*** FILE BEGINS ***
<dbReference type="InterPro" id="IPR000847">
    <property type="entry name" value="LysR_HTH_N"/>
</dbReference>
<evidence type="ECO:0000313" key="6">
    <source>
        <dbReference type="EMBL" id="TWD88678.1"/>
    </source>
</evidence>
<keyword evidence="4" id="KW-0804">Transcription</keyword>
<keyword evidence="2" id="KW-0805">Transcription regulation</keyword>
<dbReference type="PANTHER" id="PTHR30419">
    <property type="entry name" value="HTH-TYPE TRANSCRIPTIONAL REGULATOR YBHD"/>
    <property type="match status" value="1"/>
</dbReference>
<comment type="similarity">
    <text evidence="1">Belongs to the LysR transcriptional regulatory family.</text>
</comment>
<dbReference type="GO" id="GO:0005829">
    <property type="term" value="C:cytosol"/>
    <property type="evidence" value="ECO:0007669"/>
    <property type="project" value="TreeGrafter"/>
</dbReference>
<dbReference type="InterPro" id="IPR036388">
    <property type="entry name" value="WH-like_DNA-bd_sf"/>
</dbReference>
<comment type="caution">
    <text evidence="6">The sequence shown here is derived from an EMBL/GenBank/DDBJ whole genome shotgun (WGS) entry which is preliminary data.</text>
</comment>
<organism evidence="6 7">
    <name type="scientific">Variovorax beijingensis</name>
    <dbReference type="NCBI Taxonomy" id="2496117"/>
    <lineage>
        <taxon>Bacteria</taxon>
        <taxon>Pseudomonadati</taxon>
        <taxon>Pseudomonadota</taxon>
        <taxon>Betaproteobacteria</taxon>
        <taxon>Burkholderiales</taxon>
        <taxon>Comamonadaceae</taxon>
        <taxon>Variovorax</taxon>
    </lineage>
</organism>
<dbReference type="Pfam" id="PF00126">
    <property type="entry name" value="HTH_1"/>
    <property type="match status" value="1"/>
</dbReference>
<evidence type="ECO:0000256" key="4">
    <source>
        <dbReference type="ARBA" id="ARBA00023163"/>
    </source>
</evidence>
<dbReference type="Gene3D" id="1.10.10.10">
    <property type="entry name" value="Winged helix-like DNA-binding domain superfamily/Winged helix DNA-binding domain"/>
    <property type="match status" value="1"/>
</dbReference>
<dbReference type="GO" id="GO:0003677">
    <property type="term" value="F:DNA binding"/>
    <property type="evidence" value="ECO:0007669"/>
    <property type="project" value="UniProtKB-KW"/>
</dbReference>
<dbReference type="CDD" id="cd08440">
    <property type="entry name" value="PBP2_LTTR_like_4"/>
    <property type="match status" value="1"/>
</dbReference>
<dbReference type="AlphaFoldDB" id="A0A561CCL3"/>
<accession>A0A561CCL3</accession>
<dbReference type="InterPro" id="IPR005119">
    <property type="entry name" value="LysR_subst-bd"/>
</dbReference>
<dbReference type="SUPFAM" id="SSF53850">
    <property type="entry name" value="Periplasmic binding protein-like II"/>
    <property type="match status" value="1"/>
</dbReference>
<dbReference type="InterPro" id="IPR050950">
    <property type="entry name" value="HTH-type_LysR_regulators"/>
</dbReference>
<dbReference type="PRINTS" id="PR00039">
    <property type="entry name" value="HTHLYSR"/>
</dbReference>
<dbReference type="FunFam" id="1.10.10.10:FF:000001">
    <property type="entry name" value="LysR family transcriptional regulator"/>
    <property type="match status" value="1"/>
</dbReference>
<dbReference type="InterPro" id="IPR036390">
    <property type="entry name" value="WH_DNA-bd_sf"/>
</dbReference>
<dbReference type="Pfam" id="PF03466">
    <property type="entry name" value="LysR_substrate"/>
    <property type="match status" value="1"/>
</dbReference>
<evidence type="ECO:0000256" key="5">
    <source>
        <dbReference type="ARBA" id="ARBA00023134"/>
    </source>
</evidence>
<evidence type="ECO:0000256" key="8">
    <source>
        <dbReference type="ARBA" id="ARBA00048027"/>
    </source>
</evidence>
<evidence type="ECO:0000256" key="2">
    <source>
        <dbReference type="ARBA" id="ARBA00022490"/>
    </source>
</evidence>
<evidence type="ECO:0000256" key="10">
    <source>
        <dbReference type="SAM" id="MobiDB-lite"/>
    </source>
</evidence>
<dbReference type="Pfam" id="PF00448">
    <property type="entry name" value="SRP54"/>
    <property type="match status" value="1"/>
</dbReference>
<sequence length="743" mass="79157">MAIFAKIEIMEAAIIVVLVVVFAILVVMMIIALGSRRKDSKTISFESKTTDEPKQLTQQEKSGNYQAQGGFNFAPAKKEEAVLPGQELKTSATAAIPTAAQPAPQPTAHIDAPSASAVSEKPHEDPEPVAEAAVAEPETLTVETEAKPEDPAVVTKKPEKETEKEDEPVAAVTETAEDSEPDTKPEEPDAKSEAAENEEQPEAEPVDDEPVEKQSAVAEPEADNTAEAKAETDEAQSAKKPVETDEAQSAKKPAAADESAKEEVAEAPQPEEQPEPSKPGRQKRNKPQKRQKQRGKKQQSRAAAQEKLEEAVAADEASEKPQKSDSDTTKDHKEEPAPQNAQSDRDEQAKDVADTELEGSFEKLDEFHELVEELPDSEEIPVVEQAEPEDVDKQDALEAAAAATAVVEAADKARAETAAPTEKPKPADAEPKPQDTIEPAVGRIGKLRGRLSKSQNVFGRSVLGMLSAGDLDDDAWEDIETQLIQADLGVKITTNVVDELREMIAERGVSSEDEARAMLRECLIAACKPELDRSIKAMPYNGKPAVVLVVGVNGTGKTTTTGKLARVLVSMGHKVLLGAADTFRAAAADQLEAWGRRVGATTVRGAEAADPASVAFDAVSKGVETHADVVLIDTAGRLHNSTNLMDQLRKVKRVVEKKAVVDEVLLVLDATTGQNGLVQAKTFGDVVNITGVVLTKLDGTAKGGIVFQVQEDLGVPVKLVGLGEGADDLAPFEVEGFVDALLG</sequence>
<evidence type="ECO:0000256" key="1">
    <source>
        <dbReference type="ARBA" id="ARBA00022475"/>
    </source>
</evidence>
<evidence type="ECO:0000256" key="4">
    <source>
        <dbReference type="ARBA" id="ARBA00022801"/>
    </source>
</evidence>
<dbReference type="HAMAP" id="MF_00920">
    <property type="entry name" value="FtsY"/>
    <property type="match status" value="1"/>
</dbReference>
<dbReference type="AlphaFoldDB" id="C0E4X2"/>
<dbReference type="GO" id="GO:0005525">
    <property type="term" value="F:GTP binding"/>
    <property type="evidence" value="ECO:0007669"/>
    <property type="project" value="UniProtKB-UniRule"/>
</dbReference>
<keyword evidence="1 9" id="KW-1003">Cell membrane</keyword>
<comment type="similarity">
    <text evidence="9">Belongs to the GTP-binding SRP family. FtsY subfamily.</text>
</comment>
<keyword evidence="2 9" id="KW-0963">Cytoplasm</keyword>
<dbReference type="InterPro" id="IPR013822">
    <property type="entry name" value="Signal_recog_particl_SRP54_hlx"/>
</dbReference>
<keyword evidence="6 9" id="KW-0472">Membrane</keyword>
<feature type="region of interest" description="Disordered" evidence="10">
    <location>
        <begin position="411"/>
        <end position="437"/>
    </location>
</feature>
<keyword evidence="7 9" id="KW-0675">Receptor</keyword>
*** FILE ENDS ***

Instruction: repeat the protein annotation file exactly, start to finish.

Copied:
<dbReference type="InterPro" id="IPR000847">
    <property type="entry name" value="LysR_HTH_N"/>
</dbReference>
<evidence type="ECO:0000313" key="6">
    <source>
        <dbReference type="EMBL" id="TWD88678.1"/>
    </source>
</evidence>
<keyword evidence="4" id="KW-0804">Transcription</keyword>
<keyword evidence="2" id="KW-0805">Transcription regulation</keyword>
<dbReference type="PANTHER" id="PTHR30419">
    <property type="entry name" value="HTH-TYPE TRANSCRIPTIONAL REGULATOR YBHD"/>
    <property type="match status" value="1"/>
</dbReference>
<comment type="similarity">
    <text evidence="1">Belongs to the LysR transcriptional regulatory family.</text>
</comment>
<dbReference type="GO" id="GO:0005829">
    <property type="term" value="C:cytosol"/>
    <property type="evidence" value="ECO:0007669"/>
    <property type="project" value="TreeGrafter"/>
</dbReference>
<dbReference type="InterPro" id="IPR036388">
    <property type="entry name" value="WH-like_DNA-bd_sf"/>
</dbReference>
<comment type="caution">
    <text evidence="6">The sequence shown here is derived from an EMBL/GenBank/DDBJ whole genome shotgun (WGS) entry which is preliminary data.</text>
</comment>
<organism evidence="6 7">
    <name type="scientific">Variovorax beijingensis</name>
    <dbReference type="NCBI Taxonomy" id="2496117"/>
    <lineage>
        <taxon>Bacteria</taxon>
        <taxon>Pseudomonadati</taxon>
        <taxon>Pseudomonadota</taxon>
        <taxon>Betaproteobacteria</taxon>
        <taxon>Burkholderiales</taxon>
        <taxon>Comamonadaceae</taxon>
        <taxon>Variovorax</taxon>
    </lineage>
</organism>
<dbReference type="Pfam" id="PF00126">
    <property type="entry name" value="HTH_1"/>
    <property type="match status" value="1"/>
</dbReference>
<evidence type="ECO:0000256" key="4">
    <source>
        <dbReference type="ARBA" id="ARBA00023163"/>
    </source>
</evidence>
<dbReference type="Gene3D" id="1.10.10.10">
    <property type="entry name" value="Winged helix-like DNA-binding domain superfamily/Winged helix DNA-binding domain"/>
    <property type="match status" value="1"/>
</dbReference>
<dbReference type="GO" id="GO:0003677">
    <property type="term" value="F:DNA binding"/>
    <property type="evidence" value="ECO:0007669"/>
    <property type="project" value="UniProtKB-KW"/>
</dbReference>
<dbReference type="CDD" id="cd08440">
    <property type="entry name" value="PBP2_LTTR_like_4"/>
    <property type="match status" value="1"/>
</dbReference>
<dbReference type="AlphaFoldDB" id="A0A561CCL3"/>
<accession>A0A561CCL3</accession>
<dbReference type="InterPro" id="IPR005119">
    <property type="entry name" value="LysR_subst-bd"/>
</dbReference>
<dbReference type="SUPFAM" id="SSF53850">
    <property type="entry name" value="Periplasmic binding protein-like II"/>
    <property type="match status" value="1"/>
</dbReference>
<dbReference type="InterPro" id="IPR050950">
    <property type="entry name" value="HTH-type_LysR_regulators"/>
</dbReference>
<dbReference type="PRINTS" id="PR00039">
    <property type="entry name" value="HTHLYSR"/>
</dbReference>
<dbReference type="FunFam" id="1.10.10.10:FF:000001">
    <property type="entry name" value="LysR family transcriptional regulator"/>
    <property type="match status" value="1"/>
</dbReference>
<dbReference type="InterPro" id="IPR036390">
    <property type="entry name" value="WH_DNA-bd_sf"/>
</dbReference>
<dbReference type="Pfam" id="PF03466">
    <property type="entry name" value="LysR_substrate"/>
    <property type="match status" value="1"/>
</dbReference>
<evidence type="ECO:0000256" key="5">
    <source>
        <dbReference type="ARBA" id="ARBA00023134"/>
    </source>
</evidence>
<evidence type="ECO:0000256" key="8">
    <source>
        <dbReference type="ARBA" id="ARBA00048027"/>
    </source>
</evidence>
<evidence type="ECO:0000256" key="2">
    <source>
        <dbReference type="ARBA" id="ARBA00022490"/>
    </source>
</evidence>
<evidence type="ECO:0000256" key="10">
    <source>
        <dbReference type="SAM" id="MobiDB-lite"/>
    </source>
</evidence>
<dbReference type="Pfam" id="PF00448">
    <property type="entry name" value="SRP54"/>
    <property type="match status" value="1"/>
</dbReference>
<sequence length="743" mass="79157">MAIFAKIEIMEAAIIVVLVVVFAILVVMMIIALGSRRKDSKTISFESKTTDEPKQLTQQEKSGNYQAQGGFNFAPAKKEEAVLPGQELKTSATAAIPTAAQPAPQPTAHIDAPSASAVSEKPHEDPEPVAEAAVAEPETLTVETEAKPEDPAVVTKKPEKETEKEDEPVAAVTETAEDSEPDTKPEEPDAKSEAAENEEQPEAEPVDDEPVEKQSAVAEPEADNTAEAKAETDEAQSAKKPVETDEAQSAKKPAAADESAKEEVAEAPQPEEQPEPSKPGRQKRNKPQKRQKQRGKKQQSRAAAQEKLEEAVAADEASEKPQKSDSDTTKDHKEEPAPQNAQSDRDEQAKDVADTELEGSFEKLDEFHELVEELPDSEEIPVVEQAEPEDVDKQDALEAAAAATAVVEAADKARAETAAPTEKPKPADAEPKPQDTIEPAVGRIGKLRGRLSKSQNVFGRSVLGMLSAGDLDDDAWEDIETQLIQADLGVKITTNVVDELREMIAERGVSSEDEARAMLRECLIAACKPELDRSIKAMPYNGKPAVVLVVGVNGTGKTTTTGKLARVLVSMGHKVLLGAADTFRAAAADQLEAWGRRVGATTVRGAEAADPASVAFDAVSKGVETHADVVLIDTAGRLHNSTNLMDQLRKVKRVVEKKAVVDEVLLVLDATTGQNGLVQAKTFGDVVNITGVVLTKLDGTAKGGIVFQVQEDLGVPVKLVGLGEGADDLAPFEVEGFVDALLG</sequence>
<evidence type="ECO:0000256" key="1">
    <source>
        <dbReference type="ARBA" id="ARBA00022475"/>
    </source>
</evidence>
<evidence type="ECO:0000256" key="4">
    <source>
        <dbReference type="ARBA" id="ARBA00022801"/>
    </source>
</evidence>
<dbReference type="HAMAP" id="MF_00920">
    <property type="entry name" value="FtsY"/>
    <property type="match status" value="1"/>
</dbReference>
<dbReference type="AlphaFoldDB" id="C0E4X2"/>
<dbReference type="GO" id="GO:0005525">
    <property type="term" value="F:GTP binding"/>
    <property type="evidence" value="ECO:0007669"/>
    <property type="project" value="UniProtKB-UniRule"/>
</dbReference>
<keyword evidence="1 9" id="KW-1003">Cell membrane</keyword>
<comment type="similarity">
    <text evidence="9">Belongs to the GTP-binding SRP family. FtsY subfamily.</text>
</comment>
<keyword evidence="2 9" id="KW-0963">Cytoplasm</keyword>
<dbReference type="InterPro" id="IPR013822">
    <property type="entry name" value="Signal_recog_particl_SRP54_hlx"/>
</dbReference>
<keyword evidence="6 9" id="KW-0472">Membrane</keyword>
<feature type="region of interest" description="Disordered" evidence="10">
    <location>
        <begin position="411"/>
        <end position="437"/>
    </location>
</feature>
<keyword evidence="7 9" id="KW-0675">Receptor</keyword>